Remember Mel Gibson in Braveheart? The battle scenes with the warriors and their blue painted faces? That blue paint or dye would have come from woad, a plant that has been used for about 2000 years to make a highly coveted blue dye. You start by picking the woad leaves, shown in above photo.
Making woad dye is a laborious and time consuming process. In my second book, I have a character named Gethin, and he is a woad-maker. Woad makers had to live far away from any other population because of the odors produced in its manufacture. The scent of cat urine and rotten cabbage mixed with feces is one description!
Woad villages existed solely for the production of woad. The woad makers and dyers would have had various shades of blue permanently staining their bodies, especially their hands. If you look at the photo above of a young man lifting wool out of a dye vat, you can see that the rubber gloves he has on are stained a deep vivid blue.
Woad dye produced a gorgeous blue color. It must have been quite a contrast to the drab reds, browns, greens, and yellows that were usually worn. Only the wealthy could afford garments dyed with woad.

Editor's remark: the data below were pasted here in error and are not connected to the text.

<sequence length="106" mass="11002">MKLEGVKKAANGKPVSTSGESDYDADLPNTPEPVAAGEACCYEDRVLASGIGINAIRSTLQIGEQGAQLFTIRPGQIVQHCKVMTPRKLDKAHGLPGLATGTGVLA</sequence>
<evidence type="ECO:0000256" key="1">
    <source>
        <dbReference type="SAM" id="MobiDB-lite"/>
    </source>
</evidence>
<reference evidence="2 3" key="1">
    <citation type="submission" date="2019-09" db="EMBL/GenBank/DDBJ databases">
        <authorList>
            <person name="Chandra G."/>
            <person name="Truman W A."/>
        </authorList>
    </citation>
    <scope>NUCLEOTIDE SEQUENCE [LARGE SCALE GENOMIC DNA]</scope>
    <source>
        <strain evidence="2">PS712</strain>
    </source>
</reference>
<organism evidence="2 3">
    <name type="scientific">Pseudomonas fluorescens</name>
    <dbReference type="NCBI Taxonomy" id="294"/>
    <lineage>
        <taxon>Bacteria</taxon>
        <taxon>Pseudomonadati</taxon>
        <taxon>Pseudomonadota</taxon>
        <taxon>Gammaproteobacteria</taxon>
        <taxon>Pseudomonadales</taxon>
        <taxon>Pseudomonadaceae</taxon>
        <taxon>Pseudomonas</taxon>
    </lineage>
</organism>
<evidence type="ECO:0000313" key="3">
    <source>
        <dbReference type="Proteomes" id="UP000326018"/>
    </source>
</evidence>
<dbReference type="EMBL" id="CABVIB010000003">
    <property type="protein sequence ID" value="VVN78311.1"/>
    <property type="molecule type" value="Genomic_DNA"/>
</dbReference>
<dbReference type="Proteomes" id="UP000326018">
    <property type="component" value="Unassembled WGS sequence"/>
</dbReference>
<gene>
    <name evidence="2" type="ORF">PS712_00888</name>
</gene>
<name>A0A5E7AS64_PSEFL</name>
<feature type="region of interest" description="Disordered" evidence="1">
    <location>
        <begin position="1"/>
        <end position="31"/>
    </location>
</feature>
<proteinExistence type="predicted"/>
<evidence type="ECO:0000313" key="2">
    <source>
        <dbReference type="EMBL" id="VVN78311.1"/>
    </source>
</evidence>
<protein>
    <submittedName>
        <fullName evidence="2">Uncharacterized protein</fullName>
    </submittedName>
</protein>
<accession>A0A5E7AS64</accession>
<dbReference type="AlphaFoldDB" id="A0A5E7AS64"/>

Woad was also used by the Picts and possibly the Celts to paint their faces for battle. It’s also possible that the woad dye was used to tattoo men and women. The research I have done is inconclusive. I have a Pict character in my second book, too, and I chose to write that his tattoos were permanent.
If you would like to read more about woad, check out Teresinha’s site http://www.woad.org.uk/.
Last year I corresponded with Teresinha about some of the finer points of making woad while I was writing about my character Gethin. Her site is fascinating and it just might inspire you to whip up a batch of woad dye yourself!